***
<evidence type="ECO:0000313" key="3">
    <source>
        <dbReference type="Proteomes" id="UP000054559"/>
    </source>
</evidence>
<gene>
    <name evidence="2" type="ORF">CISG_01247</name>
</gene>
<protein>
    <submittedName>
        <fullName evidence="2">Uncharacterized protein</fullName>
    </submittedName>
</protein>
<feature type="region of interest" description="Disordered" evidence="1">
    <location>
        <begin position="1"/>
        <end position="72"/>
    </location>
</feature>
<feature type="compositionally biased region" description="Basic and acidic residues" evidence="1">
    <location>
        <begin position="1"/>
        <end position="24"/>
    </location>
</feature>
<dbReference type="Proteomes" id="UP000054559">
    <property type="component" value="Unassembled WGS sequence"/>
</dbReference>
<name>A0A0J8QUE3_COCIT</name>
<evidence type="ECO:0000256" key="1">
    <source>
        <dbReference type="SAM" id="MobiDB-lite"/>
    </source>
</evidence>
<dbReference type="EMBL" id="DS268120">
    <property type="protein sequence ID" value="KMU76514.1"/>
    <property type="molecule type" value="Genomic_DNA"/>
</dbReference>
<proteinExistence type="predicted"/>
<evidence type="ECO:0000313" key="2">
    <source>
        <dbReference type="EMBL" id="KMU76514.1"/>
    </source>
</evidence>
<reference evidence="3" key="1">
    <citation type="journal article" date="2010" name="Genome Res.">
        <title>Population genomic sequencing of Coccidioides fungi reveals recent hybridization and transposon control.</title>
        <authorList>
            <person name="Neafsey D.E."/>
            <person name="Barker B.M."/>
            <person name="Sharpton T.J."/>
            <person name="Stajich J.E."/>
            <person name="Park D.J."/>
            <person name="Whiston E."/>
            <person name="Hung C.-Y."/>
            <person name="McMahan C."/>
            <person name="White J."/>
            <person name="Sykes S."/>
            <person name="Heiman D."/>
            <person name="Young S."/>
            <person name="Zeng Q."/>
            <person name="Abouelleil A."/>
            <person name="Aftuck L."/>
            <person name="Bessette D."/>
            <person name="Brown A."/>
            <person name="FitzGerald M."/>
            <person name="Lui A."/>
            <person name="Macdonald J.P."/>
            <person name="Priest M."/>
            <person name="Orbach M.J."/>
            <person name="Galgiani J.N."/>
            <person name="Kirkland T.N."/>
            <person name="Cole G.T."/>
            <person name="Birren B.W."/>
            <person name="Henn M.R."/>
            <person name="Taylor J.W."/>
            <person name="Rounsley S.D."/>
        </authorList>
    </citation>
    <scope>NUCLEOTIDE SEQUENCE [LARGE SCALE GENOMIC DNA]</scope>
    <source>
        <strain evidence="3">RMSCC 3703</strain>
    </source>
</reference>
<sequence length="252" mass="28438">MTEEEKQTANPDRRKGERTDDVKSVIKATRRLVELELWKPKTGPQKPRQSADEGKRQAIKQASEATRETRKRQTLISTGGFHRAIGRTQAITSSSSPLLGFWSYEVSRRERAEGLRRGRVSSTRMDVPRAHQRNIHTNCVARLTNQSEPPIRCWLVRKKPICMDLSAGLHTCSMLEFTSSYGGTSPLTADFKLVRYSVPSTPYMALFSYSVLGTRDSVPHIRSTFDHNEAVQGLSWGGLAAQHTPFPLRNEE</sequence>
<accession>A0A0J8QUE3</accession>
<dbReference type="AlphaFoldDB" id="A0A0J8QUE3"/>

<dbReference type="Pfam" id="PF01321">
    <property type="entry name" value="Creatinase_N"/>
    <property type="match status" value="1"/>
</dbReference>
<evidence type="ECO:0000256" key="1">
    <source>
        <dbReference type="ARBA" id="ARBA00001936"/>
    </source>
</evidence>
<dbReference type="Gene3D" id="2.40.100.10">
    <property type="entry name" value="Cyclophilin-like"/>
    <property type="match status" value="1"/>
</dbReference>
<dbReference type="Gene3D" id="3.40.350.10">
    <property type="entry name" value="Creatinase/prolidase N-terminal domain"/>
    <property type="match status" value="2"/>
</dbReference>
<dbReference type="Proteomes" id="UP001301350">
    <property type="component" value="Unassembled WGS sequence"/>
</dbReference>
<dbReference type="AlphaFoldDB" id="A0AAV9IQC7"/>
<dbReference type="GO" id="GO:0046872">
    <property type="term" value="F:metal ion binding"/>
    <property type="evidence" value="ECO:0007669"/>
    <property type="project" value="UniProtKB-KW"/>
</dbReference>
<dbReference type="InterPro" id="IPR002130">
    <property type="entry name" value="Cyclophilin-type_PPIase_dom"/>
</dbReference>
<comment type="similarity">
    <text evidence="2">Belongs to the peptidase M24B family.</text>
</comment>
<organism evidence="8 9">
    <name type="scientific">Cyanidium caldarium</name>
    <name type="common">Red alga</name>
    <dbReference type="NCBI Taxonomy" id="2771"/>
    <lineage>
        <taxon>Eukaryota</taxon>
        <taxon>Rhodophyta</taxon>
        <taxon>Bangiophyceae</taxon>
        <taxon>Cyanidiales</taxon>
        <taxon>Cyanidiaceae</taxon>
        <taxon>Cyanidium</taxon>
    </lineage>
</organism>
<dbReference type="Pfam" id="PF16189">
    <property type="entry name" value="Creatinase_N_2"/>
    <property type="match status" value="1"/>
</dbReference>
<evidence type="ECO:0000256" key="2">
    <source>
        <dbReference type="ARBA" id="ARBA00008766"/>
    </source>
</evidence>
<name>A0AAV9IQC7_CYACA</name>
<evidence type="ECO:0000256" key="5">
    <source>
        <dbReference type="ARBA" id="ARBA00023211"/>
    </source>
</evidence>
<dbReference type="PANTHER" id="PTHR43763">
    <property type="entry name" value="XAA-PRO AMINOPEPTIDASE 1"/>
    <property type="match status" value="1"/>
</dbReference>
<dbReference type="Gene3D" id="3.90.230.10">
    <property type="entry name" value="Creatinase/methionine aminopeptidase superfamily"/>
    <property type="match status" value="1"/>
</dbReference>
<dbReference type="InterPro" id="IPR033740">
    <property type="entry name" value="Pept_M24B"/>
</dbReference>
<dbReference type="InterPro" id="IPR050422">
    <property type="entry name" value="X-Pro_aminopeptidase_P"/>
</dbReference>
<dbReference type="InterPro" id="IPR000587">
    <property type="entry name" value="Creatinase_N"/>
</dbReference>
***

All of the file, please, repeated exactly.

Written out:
<evidence type="ECO:0000313" key="3">
    <source>
        <dbReference type="Proteomes" id="UP000054559"/>
    </source>
</evidence>
<gene>
    <name evidence="2" type="ORF">CISG_01247</name>
</gene>
<protein>
    <submittedName>
        <fullName evidence="2">Uncharacterized protein</fullName>
    </submittedName>
</protein>
<feature type="region of interest" description="Disordered" evidence="1">
    <location>
        <begin position="1"/>
        <end position="72"/>
    </location>
</feature>
<feature type="compositionally biased region" description="Basic and acidic residues" evidence="1">
    <location>
        <begin position="1"/>
        <end position="24"/>
    </location>
</feature>
<dbReference type="Proteomes" id="UP000054559">
    <property type="component" value="Unassembled WGS sequence"/>
</dbReference>
<name>A0A0J8QUE3_COCIT</name>
<evidence type="ECO:0000256" key="1">
    <source>
        <dbReference type="SAM" id="MobiDB-lite"/>
    </source>
</evidence>
<dbReference type="EMBL" id="DS268120">
    <property type="protein sequence ID" value="KMU76514.1"/>
    <property type="molecule type" value="Genomic_DNA"/>
</dbReference>
<proteinExistence type="predicted"/>
<evidence type="ECO:0000313" key="2">
    <source>
        <dbReference type="EMBL" id="KMU76514.1"/>
    </source>
</evidence>
<reference evidence="3" key="1">
    <citation type="journal article" date="2010" name="Genome Res.">
        <title>Population genomic sequencing of Coccidioides fungi reveals recent hybridization and transposon control.</title>
        <authorList>
            <person name="Neafsey D.E."/>
            <person name="Barker B.M."/>
            <person name="Sharpton T.J."/>
            <person name="Stajich J.E."/>
            <person name="Park D.J."/>
            <person name="Whiston E."/>
            <person name="Hung C.-Y."/>
            <person name="McMahan C."/>
            <person name="White J."/>
            <person name="Sykes S."/>
            <person name="Heiman D."/>
            <person name="Young S."/>
            <person name="Zeng Q."/>
            <person name="Abouelleil A."/>
            <person name="Aftuck L."/>
            <person name="Bessette D."/>
            <person name="Brown A."/>
            <person name="FitzGerald M."/>
            <person name="Lui A."/>
            <person name="Macdonald J.P."/>
            <person name="Priest M."/>
            <person name="Orbach M.J."/>
            <person name="Galgiani J.N."/>
            <person name="Kirkland T.N."/>
            <person name="Cole G.T."/>
            <person name="Birren B.W."/>
            <person name="Henn M.R."/>
            <person name="Taylor J.W."/>
            <person name="Rounsley S.D."/>
        </authorList>
    </citation>
    <scope>NUCLEOTIDE SEQUENCE [LARGE SCALE GENOMIC DNA]</scope>
    <source>
        <strain evidence="3">RMSCC 3703</strain>
    </source>
</reference>
<sequence length="252" mass="28438">MTEEEKQTANPDRRKGERTDDVKSVIKATRRLVELELWKPKTGPQKPRQSADEGKRQAIKQASEATRETRKRQTLISTGGFHRAIGRTQAITSSSSPLLGFWSYEVSRRERAEGLRRGRVSSTRMDVPRAHQRNIHTNCVARLTNQSEPPIRCWLVRKKPICMDLSAGLHTCSMLEFTSSYGGTSPLTADFKLVRYSVPSTPYMALFSYSVLGTRDSVPHIRSTFDHNEAVQGLSWGGLAAQHTPFPLRNEE</sequence>
<accession>A0A0J8QUE3</accession>
<dbReference type="AlphaFoldDB" id="A0A0J8QUE3"/>

<dbReference type="Pfam" id="PF01321">
    <property type="entry name" value="Creatinase_N"/>
    <property type="match status" value="1"/>
</dbReference>
<evidence type="ECO:0000256" key="1">
    <source>
        <dbReference type="ARBA" id="ARBA00001936"/>
    </source>
</evidence>
<dbReference type="Gene3D" id="2.40.100.10">
    <property type="entry name" value="Cyclophilin-like"/>
    <property type="match status" value="1"/>
</dbReference>
<dbReference type="Gene3D" id="3.40.350.10">
    <property type="entry name" value="Creatinase/prolidase N-terminal domain"/>
    <property type="match status" value="2"/>
</dbReference>
<dbReference type="Proteomes" id="UP001301350">
    <property type="component" value="Unassembled WGS sequence"/>
</dbReference>
<dbReference type="AlphaFoldDB" id="A0AAV9IQC7"/>
<dbReference type="GO" id="GO:0046872">
    <property type="term" value="F:metal ion binding"/>
    <property type="evidence" value="ECO:0007669"/>
    <property type="project" value="UniProtKB-KW"/>
</dbReference>
<dbReference type="InterPro" id="IPR002130">
    <property type="entry name" value="Cyclophilin-type_PPIase_dom"/>
</dbReference>
<comment type="similarity">
    <text evidence="2">Belongs to the peptidase M24B family.</text>
</comment>
<organism evidence="8 9">
    <name type="scientific">Cyanidium caldarium</name>
    <name type="common">Red alga</name>
    <dbReference type="NCBI Taxonomy" id="2771"/>
    <lineage>
        <taxon>Eukaryota</taxon>
        <taxon>Rhodophyta</taxon>
        <taxon>Bangiophyceae</taxon>
        <taxon>Cyanidiales</taxon>
        <taxon>Cyanidiaceae</taxon>
        <taxon>Cyanidium</taxon>
    </lineage>
</organism>
<dbReference type="Pfam" id="PF16189">
    <property type="entry name" value="Creatinase_N_2"/>
    <property type="match status" value="1"/>
</dbReference>
<evidence type="ECO:0000256" key="2">
    <source>
        <dbReference type="ARBA" id="ARBA00008766"/>
    </source>
</evidence>
<name>A0AAV9IQC7_CYACA</name>
<evidence type="ECO:0000256" key="5">
    <source>
        <dbReference type="ARBA" id="ARBA00023211"/>
    </source>
</evidence>
<dbReference type="PANTHER" id="PTHR43763">
    <property type="entry name" value="XAA-PRO AMINOPEPTIDASE 1"/>
    <property type="match status" value="1"/>
</dbReference>
<dbReference type="Gene3D" id="3.90.230.10">
    <property type="entry name" value="Creatinase/methionine aminopeptidase superfamily"/>
    <property type="match status" value="1"/>
</dbReference>
<dbReference type="InterPro" id="IPR033740">
    <property type="entry name" value="Pept_M24B"/>
</dbReference>
<dbReference type="InterPro" id="IPR050422">
    <property type="entry name" value="X-Pro_aminopeptidase_P"/>
</dbReference>
<dbReference type="InterPro" id="IPR000587">
    <property type="entry name" value="Creatinase_N"/>
</dbReference>